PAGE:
The first country act to play two straight nights at the iWireless Center may have left some remnants of the building for tonight's audience.
But Jason Aldean's opening show on Saturday night was an old-fashioned barn burner, rattling the rafters and keeping everyone in the sold-out arena rapt at attention.
In his third time headlining in Moline, Aldean threw a few curveballs, but he kept fans singing along and in motion from the SRO front pit to the nosebleed seats.
On the latter part of his "Night Train Tour," a group of six rotating and moveable video monitors — the best technical aspect of the night — showed approaching steam engines, with a silhouette of the singer appearing on the rear video leading to his entrance for the song "Crazy Town."
The singer cruised through his 8 1/2 years that have produced 19 country hits (all but the sentimental "Laughed Until We Cried," which didn't fit the party-all-night vibe Aldean was going for) during a 90-minute set.
Aldean didn't have much to say from the stage except a few choice remarks about the Midwest temperatures and snow.
"Where I'm from, they close down schools for three weeks when this happens," the Georgia native said.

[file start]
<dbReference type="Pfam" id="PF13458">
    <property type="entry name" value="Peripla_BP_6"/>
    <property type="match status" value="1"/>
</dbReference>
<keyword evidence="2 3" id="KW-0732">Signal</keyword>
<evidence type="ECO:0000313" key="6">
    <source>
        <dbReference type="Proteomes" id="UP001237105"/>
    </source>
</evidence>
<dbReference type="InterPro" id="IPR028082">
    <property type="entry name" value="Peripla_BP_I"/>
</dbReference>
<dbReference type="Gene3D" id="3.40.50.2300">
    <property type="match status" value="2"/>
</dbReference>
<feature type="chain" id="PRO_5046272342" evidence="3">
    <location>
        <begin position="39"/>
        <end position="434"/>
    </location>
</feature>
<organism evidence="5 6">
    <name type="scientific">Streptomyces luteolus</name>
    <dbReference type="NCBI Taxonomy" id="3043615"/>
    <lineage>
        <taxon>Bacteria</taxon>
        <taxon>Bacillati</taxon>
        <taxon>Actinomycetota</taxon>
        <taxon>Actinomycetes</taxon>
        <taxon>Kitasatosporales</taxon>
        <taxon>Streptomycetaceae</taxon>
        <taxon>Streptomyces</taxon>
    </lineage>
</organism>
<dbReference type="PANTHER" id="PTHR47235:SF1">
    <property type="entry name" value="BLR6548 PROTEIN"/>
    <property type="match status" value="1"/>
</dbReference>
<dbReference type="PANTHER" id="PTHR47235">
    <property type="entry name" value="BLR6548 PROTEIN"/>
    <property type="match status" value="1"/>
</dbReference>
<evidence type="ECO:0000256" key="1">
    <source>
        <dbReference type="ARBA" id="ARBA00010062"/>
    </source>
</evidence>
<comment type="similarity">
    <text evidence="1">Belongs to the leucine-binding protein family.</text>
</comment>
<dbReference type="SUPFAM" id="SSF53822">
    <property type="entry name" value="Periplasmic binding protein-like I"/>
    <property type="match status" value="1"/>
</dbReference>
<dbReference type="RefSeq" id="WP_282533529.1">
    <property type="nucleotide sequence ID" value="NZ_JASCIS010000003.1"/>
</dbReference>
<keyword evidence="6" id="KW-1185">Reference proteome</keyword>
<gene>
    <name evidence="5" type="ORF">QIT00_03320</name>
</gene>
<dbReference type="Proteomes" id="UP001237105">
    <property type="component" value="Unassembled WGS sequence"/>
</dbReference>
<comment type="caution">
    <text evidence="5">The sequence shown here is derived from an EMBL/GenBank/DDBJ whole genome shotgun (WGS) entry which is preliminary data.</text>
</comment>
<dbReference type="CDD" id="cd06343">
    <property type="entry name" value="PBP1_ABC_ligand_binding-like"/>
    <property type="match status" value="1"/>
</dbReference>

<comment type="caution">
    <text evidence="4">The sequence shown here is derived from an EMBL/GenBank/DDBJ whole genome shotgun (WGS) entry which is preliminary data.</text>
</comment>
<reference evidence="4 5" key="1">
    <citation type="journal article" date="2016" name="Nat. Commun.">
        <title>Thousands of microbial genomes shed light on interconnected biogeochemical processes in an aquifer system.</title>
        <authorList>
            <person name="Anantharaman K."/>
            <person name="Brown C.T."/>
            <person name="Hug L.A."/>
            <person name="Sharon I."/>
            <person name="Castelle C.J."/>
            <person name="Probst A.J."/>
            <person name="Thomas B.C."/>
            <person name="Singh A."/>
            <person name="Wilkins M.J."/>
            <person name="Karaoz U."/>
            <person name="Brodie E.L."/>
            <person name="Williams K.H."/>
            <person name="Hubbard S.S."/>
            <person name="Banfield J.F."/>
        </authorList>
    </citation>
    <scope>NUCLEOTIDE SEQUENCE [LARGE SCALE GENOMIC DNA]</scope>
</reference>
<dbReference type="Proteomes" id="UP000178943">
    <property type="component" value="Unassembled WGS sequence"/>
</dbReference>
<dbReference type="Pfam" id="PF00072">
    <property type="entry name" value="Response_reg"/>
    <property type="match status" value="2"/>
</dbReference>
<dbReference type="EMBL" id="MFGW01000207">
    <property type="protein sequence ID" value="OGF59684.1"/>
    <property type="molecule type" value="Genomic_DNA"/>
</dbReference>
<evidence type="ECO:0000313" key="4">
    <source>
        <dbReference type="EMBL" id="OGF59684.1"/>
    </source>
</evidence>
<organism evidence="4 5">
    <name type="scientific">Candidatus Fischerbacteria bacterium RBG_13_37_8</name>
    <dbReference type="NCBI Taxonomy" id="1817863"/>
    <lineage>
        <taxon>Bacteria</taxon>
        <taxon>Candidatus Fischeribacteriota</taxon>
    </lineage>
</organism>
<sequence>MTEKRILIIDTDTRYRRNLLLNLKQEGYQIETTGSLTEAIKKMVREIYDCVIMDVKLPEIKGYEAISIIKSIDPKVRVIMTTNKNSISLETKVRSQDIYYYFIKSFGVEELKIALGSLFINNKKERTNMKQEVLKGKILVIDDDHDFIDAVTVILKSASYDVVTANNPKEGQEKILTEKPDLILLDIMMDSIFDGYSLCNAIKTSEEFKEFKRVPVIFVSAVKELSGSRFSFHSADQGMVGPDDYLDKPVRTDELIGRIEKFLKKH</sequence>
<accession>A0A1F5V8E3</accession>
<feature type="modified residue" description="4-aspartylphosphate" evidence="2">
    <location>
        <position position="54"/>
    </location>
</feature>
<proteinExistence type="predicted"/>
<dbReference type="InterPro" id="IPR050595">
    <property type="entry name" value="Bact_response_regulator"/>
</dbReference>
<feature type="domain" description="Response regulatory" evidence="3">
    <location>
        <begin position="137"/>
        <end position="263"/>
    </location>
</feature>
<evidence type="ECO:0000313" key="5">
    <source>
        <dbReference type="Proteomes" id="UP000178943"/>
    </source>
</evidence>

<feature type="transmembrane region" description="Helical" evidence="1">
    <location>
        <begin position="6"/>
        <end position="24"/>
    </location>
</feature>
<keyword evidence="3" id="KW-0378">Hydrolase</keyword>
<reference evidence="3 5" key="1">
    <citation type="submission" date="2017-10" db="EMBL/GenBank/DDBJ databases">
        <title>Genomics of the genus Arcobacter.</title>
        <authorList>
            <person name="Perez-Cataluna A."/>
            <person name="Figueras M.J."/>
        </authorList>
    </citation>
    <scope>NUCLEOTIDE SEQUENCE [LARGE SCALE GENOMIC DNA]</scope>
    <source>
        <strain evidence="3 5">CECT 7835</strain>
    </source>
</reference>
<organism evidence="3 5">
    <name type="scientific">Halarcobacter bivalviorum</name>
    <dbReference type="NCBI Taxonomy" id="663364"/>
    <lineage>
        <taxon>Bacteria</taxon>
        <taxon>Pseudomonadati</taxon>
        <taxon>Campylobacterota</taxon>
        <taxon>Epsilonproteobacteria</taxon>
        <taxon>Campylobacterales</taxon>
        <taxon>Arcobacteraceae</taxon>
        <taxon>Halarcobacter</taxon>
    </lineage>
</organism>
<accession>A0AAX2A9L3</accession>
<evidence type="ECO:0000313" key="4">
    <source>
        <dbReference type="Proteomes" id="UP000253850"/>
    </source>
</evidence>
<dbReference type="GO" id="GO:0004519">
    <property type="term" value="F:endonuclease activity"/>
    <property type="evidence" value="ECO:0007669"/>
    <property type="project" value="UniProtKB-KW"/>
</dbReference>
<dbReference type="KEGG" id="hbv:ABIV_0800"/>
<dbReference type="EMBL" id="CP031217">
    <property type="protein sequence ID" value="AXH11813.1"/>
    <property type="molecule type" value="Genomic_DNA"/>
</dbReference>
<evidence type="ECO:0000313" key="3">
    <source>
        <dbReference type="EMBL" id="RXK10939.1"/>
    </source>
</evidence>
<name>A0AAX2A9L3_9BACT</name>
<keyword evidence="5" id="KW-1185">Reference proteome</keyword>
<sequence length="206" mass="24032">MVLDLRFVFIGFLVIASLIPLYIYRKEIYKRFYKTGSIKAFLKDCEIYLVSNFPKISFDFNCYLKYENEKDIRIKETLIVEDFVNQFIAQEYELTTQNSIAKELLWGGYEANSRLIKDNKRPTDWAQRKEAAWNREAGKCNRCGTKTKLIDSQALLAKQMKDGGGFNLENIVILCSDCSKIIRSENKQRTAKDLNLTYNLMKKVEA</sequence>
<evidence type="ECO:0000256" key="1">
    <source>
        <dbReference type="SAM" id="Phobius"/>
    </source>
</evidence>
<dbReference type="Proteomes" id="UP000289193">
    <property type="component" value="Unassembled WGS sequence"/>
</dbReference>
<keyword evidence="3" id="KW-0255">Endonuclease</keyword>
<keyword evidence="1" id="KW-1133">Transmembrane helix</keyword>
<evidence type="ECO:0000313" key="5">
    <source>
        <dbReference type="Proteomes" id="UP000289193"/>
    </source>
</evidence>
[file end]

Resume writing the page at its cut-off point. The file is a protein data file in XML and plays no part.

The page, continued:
Backed by a solid five-piece band, many of whom have been with the singer since before his first record contract, nearly every song in the 20-some tunes set ended with the same pattern: very abruptly, with the lights going down for a few seconds and then back up for the next song.
Pulling a page from Brad Paisley's act last year, Aldean had a virtual duet with his "Don't You Wanna Stay" partner, Kelly Clarkson, in a crisp and convincing video that made a few in the audience believe the female singer had actually stepped onto the stage.
Filling in for Luke Bryan and Eric Church on Aldean's 2012 collaboration, "The Only Way I Know," the singer was joined by Tyler Hubbard and Brian Kelley of Florida Georgia Line, whose 45-minute set warmed up the crowd.
The duo took the stage with all of the confidence and bravado of the headliners they'll soon become.
FGL's set owed as much to rock and hip-hop as it did to country.
Besides their own hits and a few cuts from their debut album, they covered Alabama's "I'm in a Hurry" and Bruno Mars' "Grenade."
The two, especially Hubbard, overflowed with a charismatic stage presence that shows they may be more than the flavor of the month.
Their time onstage closed with "Cruise," the duo's first No. 1 song, the most-played country song of the year and, according to music websites, the most downloaded song in the genre.
"You guys have forever changed country music history," Hubbard told the crowd in thanking them for their support.
Tyler Farr, a 29-year-old Missourian who was first noticed last year thanks to the No. 1 song "Redneck Crazy," opened the show with a 15-minute set. Comfortable on an arena stage, Farr seems to have already mastered, like the two acts later in the night, the right way to work a crowd.